Initial coin offerings (ICOs) were one of the most hyped and profitable spaces within the cryptocurrency market in 2017. At the beginning of the year, investors could easily participate in any cryptocurrency ICO. However, by the end of the year and early into 2018 this had shifted to predominately crypto hedge funds and high net worth individuals who can access ICO’s
There are two main reasons which has seen this shift from retail to institutional and crypto hedge fund investors as the primary participants in ICOs.
Most ICO’s selling out during pre-ico stage
Typically, an ICO has two sale stages: pre/private ICO and then public ICO. The pre/private ICO tokens will be sold at a heavy discount of between 30% to 70% off the market price while the public ICO token price is usually discounted between 10% to 20%. Traditionally, the pre/private ICO would be limited to around 10% of the tokens available for ICO. However, due to the massive capital gains available to pre-ico investors (due to the substantially discounted price) we saw a shift to more than 90% of the tokens in an ICO sale being sold in pre-ico for most ICOs towards the end of 2017 and early 2018.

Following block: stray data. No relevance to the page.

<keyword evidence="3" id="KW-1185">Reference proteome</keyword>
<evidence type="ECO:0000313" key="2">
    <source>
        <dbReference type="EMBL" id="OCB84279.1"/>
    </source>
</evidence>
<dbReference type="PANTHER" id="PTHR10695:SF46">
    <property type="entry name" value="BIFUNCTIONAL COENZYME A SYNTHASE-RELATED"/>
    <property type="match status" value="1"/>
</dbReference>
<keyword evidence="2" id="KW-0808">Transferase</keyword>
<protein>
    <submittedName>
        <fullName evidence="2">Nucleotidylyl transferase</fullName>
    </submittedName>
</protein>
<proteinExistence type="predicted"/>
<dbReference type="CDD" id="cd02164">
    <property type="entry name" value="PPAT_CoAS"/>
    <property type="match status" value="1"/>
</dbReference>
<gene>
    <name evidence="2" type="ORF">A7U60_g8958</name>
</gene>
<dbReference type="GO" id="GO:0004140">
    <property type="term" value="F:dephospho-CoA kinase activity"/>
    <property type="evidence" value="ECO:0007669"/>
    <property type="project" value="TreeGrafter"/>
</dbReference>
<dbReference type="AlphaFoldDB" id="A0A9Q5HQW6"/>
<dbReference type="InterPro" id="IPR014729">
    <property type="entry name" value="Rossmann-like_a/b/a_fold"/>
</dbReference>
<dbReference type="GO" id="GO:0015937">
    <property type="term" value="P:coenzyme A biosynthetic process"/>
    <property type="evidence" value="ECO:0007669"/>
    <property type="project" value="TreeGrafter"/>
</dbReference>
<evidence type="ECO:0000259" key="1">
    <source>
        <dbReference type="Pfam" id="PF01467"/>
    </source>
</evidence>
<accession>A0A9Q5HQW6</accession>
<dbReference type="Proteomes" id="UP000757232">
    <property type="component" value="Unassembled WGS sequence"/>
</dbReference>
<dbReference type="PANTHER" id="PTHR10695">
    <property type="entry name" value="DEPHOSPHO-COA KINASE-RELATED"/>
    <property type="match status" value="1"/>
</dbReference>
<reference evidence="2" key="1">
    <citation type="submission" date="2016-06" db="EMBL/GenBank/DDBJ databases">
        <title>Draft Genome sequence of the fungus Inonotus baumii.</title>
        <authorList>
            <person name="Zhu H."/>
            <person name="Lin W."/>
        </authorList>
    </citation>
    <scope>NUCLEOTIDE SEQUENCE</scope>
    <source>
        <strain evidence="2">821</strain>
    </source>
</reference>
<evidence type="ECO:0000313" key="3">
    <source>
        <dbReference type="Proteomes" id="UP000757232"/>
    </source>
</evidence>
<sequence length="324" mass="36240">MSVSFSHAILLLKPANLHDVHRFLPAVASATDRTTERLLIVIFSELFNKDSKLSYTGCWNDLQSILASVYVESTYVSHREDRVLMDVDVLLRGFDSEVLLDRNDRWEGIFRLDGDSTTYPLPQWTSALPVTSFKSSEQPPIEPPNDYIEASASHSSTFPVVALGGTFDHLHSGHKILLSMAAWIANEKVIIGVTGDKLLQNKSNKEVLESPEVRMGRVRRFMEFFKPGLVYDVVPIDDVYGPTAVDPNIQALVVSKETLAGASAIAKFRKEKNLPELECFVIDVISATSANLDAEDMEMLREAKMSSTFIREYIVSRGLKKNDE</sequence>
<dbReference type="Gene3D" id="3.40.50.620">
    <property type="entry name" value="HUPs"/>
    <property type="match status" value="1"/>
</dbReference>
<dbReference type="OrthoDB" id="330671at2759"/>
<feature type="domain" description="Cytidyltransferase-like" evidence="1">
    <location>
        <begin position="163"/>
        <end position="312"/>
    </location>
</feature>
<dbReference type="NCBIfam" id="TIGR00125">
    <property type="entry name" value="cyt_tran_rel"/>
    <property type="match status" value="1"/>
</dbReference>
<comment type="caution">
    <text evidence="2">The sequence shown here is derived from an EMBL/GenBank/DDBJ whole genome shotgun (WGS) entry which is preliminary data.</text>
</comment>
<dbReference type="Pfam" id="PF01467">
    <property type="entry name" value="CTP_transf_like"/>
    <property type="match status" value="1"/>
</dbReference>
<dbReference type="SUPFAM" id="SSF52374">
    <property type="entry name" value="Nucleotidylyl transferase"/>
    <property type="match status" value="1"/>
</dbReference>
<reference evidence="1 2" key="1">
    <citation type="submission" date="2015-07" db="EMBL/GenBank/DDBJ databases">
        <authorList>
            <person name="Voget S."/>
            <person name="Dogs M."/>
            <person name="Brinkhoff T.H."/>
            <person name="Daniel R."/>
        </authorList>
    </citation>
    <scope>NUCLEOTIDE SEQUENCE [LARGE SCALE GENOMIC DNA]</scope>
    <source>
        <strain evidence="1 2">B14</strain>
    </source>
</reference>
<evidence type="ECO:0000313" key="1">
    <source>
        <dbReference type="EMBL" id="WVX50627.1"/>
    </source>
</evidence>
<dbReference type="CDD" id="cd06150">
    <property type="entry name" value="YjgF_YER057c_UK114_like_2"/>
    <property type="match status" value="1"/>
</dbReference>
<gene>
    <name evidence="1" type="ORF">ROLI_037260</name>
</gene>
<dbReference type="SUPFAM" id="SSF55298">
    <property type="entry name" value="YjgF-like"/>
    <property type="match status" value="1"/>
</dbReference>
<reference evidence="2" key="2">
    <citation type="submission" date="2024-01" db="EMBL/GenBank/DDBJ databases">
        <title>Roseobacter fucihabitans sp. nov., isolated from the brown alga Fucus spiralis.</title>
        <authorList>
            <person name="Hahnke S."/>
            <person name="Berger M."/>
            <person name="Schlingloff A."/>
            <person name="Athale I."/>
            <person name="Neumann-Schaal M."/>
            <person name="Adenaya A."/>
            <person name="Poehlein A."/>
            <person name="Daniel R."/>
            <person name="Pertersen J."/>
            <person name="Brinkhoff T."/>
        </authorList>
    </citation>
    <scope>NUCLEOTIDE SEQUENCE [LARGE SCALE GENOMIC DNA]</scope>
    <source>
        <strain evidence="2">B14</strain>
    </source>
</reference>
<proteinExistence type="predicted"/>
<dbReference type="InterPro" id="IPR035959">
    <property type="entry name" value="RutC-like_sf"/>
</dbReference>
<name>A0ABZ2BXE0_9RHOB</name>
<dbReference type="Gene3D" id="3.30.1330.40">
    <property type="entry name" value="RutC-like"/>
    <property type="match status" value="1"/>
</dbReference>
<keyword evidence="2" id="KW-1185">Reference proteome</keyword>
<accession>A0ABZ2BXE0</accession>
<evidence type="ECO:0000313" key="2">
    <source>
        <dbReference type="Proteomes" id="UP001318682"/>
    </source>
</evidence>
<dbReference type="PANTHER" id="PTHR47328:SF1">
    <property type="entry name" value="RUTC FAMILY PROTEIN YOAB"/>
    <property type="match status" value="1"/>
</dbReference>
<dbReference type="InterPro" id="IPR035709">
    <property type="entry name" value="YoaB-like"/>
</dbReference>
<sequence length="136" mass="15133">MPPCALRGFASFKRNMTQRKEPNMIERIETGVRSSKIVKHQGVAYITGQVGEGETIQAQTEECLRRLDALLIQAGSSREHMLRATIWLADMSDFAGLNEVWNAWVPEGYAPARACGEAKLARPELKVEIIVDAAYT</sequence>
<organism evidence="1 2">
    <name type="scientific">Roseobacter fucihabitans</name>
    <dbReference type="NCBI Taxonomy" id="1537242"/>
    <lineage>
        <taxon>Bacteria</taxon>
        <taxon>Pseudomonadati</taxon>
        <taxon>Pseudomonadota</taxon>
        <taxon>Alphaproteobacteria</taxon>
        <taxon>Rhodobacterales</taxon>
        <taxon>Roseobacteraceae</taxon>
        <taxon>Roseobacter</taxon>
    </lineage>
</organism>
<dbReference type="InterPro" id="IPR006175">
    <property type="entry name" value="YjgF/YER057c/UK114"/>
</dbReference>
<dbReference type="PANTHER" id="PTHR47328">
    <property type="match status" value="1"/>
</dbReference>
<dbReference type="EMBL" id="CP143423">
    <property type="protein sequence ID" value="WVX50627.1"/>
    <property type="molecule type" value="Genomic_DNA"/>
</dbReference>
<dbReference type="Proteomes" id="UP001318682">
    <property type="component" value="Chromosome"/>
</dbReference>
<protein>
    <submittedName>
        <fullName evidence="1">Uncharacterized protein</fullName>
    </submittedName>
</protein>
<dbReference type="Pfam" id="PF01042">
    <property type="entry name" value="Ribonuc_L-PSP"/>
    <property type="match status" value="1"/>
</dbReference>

Regulative Pressure around ICO’s
Towards the end of 2017 we started seeing the Securities Exchange Commission (SEC) in the United States begin to classify ICOs as securities. This resulted in ICO sales needed to exclude US based retail investors and also those residents located in the jurisdiction where the ICO is being run. This is similar in Australia where most ICOs would only be able to target Wholesale Investors. As a result of these increased regulative pressures has led to many ICO’s focussing on pre-ico sales to crypto hedge funds, institutions and wholesale clients. We’ve seen a niche appear within the crypto hedge fund market where certain funds are 100% focussed on investing in crypto ICO’s.